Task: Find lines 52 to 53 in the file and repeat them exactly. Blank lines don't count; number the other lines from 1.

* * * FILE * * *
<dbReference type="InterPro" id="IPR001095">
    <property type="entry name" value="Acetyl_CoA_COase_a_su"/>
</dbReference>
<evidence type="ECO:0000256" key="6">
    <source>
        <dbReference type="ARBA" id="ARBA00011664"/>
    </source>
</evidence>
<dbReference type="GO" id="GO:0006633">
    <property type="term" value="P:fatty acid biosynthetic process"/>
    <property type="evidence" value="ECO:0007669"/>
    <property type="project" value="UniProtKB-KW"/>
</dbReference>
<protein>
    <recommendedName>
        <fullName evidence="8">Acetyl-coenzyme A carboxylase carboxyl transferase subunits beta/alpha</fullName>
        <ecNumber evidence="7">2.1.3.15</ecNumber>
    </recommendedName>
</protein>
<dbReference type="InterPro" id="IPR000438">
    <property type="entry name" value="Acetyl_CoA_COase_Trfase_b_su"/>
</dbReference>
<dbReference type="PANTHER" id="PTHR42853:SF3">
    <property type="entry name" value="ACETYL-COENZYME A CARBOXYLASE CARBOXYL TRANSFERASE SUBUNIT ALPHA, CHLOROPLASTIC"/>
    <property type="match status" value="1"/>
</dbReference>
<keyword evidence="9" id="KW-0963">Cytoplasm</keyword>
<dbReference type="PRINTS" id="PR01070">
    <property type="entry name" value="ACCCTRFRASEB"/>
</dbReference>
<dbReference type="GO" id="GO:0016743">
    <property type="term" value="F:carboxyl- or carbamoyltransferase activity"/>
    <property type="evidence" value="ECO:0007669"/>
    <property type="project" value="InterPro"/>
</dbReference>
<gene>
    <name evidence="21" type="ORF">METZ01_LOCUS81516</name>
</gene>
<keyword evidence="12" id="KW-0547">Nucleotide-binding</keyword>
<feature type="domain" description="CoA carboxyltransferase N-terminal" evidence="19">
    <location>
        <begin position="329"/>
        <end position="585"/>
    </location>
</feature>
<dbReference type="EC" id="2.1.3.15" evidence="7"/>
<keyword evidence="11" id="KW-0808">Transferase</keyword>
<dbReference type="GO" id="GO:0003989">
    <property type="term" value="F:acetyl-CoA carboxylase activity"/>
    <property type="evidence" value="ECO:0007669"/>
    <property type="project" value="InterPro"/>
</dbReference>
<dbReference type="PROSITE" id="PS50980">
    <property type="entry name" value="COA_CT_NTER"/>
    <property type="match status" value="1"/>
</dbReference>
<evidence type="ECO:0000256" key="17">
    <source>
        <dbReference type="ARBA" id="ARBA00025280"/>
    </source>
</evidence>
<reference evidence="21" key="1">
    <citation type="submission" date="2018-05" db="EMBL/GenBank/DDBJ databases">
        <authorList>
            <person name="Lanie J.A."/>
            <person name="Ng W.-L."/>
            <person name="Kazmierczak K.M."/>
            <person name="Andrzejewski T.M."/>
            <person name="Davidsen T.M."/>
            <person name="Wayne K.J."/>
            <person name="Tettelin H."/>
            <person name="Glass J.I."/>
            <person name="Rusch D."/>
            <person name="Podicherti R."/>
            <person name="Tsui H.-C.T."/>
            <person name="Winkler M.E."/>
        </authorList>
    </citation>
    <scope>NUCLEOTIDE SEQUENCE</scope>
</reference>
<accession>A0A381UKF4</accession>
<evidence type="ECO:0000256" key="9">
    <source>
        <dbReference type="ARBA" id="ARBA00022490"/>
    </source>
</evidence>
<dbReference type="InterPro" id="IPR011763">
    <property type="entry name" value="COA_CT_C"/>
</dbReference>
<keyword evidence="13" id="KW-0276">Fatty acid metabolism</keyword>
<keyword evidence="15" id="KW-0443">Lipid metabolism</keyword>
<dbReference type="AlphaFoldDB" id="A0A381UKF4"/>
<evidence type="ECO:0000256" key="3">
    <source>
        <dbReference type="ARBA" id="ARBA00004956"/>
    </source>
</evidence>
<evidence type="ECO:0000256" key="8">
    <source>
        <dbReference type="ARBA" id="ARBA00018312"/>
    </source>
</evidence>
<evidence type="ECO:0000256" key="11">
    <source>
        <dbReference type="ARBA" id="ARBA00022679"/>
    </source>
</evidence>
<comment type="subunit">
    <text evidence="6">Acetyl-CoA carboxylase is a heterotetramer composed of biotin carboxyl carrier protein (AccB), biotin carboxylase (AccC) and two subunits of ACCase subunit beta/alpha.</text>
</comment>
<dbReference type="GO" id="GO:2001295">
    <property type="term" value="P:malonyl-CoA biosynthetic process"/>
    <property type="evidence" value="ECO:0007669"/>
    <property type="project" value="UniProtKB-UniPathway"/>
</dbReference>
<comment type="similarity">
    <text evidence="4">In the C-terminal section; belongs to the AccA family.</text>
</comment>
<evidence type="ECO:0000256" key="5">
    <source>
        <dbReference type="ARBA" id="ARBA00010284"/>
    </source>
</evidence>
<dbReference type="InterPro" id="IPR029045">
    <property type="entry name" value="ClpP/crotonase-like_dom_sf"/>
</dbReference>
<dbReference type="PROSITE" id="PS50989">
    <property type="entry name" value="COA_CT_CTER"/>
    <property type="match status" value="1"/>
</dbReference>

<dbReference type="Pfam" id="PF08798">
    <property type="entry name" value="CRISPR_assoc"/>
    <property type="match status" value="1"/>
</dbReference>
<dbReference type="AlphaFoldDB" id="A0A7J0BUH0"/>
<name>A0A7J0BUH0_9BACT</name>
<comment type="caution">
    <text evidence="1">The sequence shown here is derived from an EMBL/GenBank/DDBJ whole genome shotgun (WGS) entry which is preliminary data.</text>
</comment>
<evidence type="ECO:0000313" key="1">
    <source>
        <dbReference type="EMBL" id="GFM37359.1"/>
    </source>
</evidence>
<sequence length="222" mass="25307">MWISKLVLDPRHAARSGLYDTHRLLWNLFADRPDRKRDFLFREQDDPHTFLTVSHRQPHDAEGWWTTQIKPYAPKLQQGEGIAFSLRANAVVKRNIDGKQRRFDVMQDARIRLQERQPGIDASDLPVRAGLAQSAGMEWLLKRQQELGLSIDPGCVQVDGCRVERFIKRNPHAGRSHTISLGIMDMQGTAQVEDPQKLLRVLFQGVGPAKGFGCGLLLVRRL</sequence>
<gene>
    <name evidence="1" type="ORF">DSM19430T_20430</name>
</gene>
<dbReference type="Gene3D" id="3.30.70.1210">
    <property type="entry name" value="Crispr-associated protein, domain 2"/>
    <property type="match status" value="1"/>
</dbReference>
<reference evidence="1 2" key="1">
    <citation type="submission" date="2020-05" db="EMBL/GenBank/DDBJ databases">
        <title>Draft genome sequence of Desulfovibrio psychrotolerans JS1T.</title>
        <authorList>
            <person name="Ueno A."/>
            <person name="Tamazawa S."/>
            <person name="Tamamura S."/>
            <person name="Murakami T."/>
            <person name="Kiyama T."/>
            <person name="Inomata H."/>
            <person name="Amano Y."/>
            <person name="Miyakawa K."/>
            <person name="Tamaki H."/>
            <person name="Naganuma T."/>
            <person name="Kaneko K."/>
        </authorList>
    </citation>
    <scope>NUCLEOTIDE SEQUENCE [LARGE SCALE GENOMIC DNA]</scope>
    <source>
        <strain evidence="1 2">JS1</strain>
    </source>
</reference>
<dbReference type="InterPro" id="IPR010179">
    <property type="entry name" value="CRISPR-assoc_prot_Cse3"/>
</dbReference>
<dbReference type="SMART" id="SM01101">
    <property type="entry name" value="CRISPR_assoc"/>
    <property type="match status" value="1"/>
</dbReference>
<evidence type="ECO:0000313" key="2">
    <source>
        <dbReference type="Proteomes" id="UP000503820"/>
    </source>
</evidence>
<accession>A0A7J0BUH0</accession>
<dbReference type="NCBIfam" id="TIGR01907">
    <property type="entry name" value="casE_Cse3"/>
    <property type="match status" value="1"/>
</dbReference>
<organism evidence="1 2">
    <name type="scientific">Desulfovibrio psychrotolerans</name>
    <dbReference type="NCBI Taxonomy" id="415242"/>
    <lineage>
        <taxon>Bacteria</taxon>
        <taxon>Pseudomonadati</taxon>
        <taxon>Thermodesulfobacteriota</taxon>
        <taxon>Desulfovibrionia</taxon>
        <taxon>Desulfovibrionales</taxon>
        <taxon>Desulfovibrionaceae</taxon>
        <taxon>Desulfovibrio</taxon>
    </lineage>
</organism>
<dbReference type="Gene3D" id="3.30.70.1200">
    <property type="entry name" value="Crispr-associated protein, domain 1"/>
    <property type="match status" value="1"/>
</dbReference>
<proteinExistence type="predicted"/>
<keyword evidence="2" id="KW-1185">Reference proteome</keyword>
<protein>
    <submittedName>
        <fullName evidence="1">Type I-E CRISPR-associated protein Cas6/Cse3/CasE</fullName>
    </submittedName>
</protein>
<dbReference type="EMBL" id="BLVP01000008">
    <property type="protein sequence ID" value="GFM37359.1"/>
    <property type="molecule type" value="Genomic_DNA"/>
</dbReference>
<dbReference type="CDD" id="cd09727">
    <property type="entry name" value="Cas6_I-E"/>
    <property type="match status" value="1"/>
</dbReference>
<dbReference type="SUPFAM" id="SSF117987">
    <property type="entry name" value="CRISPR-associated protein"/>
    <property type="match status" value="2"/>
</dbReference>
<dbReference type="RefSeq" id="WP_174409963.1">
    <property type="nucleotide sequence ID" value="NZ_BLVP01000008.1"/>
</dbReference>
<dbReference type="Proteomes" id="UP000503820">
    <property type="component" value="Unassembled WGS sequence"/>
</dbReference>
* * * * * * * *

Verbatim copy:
</dbReference>
<dbReference type="PROSITE" id="PS50980">